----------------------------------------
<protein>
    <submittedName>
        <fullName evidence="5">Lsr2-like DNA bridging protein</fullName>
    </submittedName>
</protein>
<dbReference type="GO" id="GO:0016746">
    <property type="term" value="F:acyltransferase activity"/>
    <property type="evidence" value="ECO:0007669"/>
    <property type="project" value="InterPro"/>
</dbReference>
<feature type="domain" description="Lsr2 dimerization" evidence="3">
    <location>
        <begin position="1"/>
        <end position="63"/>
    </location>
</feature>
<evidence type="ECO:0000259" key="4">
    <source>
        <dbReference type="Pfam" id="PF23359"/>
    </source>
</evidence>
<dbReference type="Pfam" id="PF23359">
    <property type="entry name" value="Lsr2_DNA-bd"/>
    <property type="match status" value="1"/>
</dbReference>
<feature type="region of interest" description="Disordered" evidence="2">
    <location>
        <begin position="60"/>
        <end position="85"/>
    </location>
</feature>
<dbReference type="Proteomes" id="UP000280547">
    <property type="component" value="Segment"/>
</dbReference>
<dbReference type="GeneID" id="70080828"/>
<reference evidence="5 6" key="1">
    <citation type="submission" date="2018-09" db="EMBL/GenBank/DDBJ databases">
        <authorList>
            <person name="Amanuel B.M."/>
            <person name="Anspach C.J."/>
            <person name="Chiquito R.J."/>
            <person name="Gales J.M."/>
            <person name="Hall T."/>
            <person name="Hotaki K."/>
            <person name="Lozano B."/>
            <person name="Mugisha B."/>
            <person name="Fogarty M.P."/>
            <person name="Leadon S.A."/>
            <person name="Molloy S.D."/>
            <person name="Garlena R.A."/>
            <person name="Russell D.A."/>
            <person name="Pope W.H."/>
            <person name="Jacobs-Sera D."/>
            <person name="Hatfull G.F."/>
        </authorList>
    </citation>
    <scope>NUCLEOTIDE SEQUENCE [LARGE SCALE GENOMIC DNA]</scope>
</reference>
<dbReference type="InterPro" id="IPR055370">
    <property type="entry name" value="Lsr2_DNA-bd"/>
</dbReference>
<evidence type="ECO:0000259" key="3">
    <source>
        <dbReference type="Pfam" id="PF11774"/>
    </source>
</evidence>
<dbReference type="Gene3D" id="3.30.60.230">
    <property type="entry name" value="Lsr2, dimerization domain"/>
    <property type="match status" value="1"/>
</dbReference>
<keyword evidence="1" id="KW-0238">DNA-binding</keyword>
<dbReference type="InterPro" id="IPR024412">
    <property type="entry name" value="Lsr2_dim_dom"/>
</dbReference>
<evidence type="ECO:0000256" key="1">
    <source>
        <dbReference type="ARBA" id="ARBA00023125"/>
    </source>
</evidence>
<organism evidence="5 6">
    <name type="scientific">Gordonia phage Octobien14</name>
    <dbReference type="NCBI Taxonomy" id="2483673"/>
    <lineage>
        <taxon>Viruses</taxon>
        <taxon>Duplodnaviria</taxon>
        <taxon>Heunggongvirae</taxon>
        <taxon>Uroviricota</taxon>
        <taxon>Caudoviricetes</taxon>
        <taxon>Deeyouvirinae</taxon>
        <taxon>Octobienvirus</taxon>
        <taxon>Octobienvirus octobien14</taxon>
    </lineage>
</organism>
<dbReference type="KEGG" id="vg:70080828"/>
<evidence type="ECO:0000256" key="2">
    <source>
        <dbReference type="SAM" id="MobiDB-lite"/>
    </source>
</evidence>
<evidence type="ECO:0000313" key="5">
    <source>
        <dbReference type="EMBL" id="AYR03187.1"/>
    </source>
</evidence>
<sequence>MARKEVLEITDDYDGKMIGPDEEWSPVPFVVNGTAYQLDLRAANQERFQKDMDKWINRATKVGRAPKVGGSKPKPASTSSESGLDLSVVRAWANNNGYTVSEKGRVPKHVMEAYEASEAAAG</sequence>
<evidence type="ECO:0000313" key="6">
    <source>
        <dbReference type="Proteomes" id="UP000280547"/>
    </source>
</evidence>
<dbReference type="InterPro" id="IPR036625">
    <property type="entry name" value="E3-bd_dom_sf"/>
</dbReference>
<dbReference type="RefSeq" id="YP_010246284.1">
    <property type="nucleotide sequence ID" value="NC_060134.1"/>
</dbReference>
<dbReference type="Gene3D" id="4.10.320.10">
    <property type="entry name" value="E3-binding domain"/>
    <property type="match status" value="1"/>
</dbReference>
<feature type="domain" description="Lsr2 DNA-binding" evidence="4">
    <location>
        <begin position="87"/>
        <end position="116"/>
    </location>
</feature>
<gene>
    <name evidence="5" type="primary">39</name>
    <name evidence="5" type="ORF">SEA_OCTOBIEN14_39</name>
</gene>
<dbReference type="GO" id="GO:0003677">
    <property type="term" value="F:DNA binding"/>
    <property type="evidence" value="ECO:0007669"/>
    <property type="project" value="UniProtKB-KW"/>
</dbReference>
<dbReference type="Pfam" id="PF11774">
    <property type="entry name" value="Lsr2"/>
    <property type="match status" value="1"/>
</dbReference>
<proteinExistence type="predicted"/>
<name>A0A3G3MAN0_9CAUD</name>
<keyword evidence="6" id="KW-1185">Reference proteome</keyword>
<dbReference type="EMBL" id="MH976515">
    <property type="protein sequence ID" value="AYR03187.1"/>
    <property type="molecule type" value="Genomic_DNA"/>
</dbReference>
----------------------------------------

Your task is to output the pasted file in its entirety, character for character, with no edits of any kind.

<protein>
    <submittedName>
        <fullName evidence="5">Lsr2-like DNA bridging protein</fullName>
    </submittedName>
</protein>
<dbReference type="GO" id="GO:0016746">
    <property type="term" value="F:acyltransferase activity"/>
    <property type="evidence" value="ECO:0007669"/>
    <property type="project" value="InterPro"/>
</dbReference>
<feature type="domain" description="Lsr2 dimerization" evidence="3">
    <location>
        <begin position="1"/>
        <end position="63"/>
    </location>
</feature>
<evidence type="ECO:0000259" key="4">
    <source>
        <dbReference type="Pfam" id="PF23359"/>
    </source>
</evidence>
<dbReference type="Pfam" id="PF23359">
    <property type="entry name" value="Lsr2_DNA-bd"/>
    <property type="match status" value="1"/>
</dbReference>
<feature type="region of interest" description="Disordered" evidence="2">
    <location>
        <begin position="60"/>
        <end position="85"/>
    </location>
</feature>
<dbReference type="Proteomes" id="UP000280547">
    <property type="component" value="Segment"/>
</dbReference>
<dbReference type="GeneID" id="70080828"/>
<reference evidence="5 6" key="1">
    <citation type="submission" date="2018-09" db="EMBL/GenBank/DDBJ databases">
        <authorList>
            <person name="Amanuel B.M."/>
            <person name="Anspach C.J."/>
            <person name="Chiquito R.J."/>
            <person name="Gales J.M."/>
            <person name="Hall T."/>
            <person name="Hotaki K."/>
            <person name="Lozano B."/>
            <person name="Mugisha B."/>
            <person name="Fogarty M.P."/>
            <person name="Leadon S.A."/>
            <person name="Molloy S.D."/>
            <person name="Garlena R.A."/>
            <person name="Russell D.A."/>
            <person name="Pope W.H."/>
            <person name="Jacobs-Sera D."/>
            <person name="Hatfull G.F."/>
        </authorList>
    </citation>
    <scope>NUCLEOTIDE SEQUENCE [LARGE SCALE GENOMIC DNA]</scope>
</reference>
<dbReference type="InterPro" id="IPR055370">
    <property type="entry name" value="Lsr2_DNA-bd"/>
</dbReference>
<evidence type="ECO:0000259" key="3">
    <source>
        <dbReference type="Pfam" id="PF11774"/>
    </source>
</evidence>
<dbReference type="Gene3D" id="3.30.60.230">
    <property type="entry name" value="Lsr2, dimerization domain"/>
    <property type="match status" value="1"/>
</dbReference>
<keyword evidence="1" id="KW-0238">DNA-binding</keyword>
<dbReference type="InterPro" id="IPR024412">
    <property type="entry name" value="Lsr2_dim_dom"/>
</dbReference>
<evidence type="ECO:0000256" key="1">
    <source>
        <dbReference type="ARBA" id="ARBA00023125"/>
    </source>
</evidence>
<organism evidence="5 6">
    <name type="scientific">Gordonia phage Octobien14</name>
    <dbReference type="NCBI Taxonomy" id="2483673"/>
    <lineage>
        <taxon>Viruses</taxon>
        <taxon>Duplodnaviria</taxon>
        <taxon>Heunggongvirae</taxon>
        <taxon>Uroviricota</taxon>
        <taxon>Caudoviricetes</taxon>
        <taxon>Deeyouvirinae</taxon>
        <taxon>Octobienvirus</taxon>
        <taxon>Octobienvirus octobien14</taxon>
    </lineage>
</organism>
<dbReference type="KEGG" id="vg:70080828"/>
<evidence type="ECO:0000256" key="2">
    <source>
        <dbReference type="SAM" id="MobiDB-lite"/>
    </source>
</evidence>
<evidence type="ECO:0000313" key="5">
    <source>
        <dbReference type="EMBL" id="AYR03187.1"/>
    </source>
</evidence>
<sequence>MARKEVLEITDDYDGKMIGPDEEWSPVPFVVNGTAYQLDLRAANQERFQKDMDKWINRATKVGRAPKVGGSKPKPASTSSESGLDLSVVRAWANNNGYTVSEKGRVPKHVMEAYEASEAAAG</sequence>
<evidence type="ECO:0000313" key="6">
    <source>
        <dbReference type="Proteomes" id="UP000280547"/>
    </source>
</evidence>
<dbReference type="InterPro" id="IPR036625">
    <property type="entry name" value="E3-bd_dom_sf"/>
</dbReference>
<dbReference type="RefSeq" id="YP_010246284.1">
    <property type="nucleotide sequence ID" value="NC_060134.1"/>
</dbReference>
<dbReference type="Gene3D" id="4.10.320.10">
    <property type="entry name" value="E3-binding domain"/>
    <property type="match status" value="1"/>
</dbReference>
<feature type="domain" description="Lsr2 DNA-binding" evidence="4">
    <location>
        <begin position="87"/>
        <end position="116"/>
    </location>
</feature>
<gene>
    <name evidence="5" type="primary">39</name>
    <name evidence="5" type="ORF">SEA_OCTOBIEN14_39</name>
</gene>
<dbReference type="GO" id="GO:0003677">
    <property type="term" value="F:DNA binding"/>
    <property type="evidence" value="ECO:0007669"/>
    <property type="project" value="UniProtKB-KW"/>
</dbReference>
<dbReference type="Pfam" id="PF11774">
    <property type="entry name" value="Lsr2"/>
    <property type="match status" value="1"/>
</dbReference>
<proteinExistence type="predicted"/>
<name>A0A3G3MAN0_9CAUD</name>
<keyword evidence="6" id="KW-1185">Reference proteome</keyword>
<dbReference type="EMBL" id="MH976515">
    <property type="protein sequence ID" value="AYR03187.1"/>
    <property type="molecule type" value="Genomic_DNA"/>
</dbReference>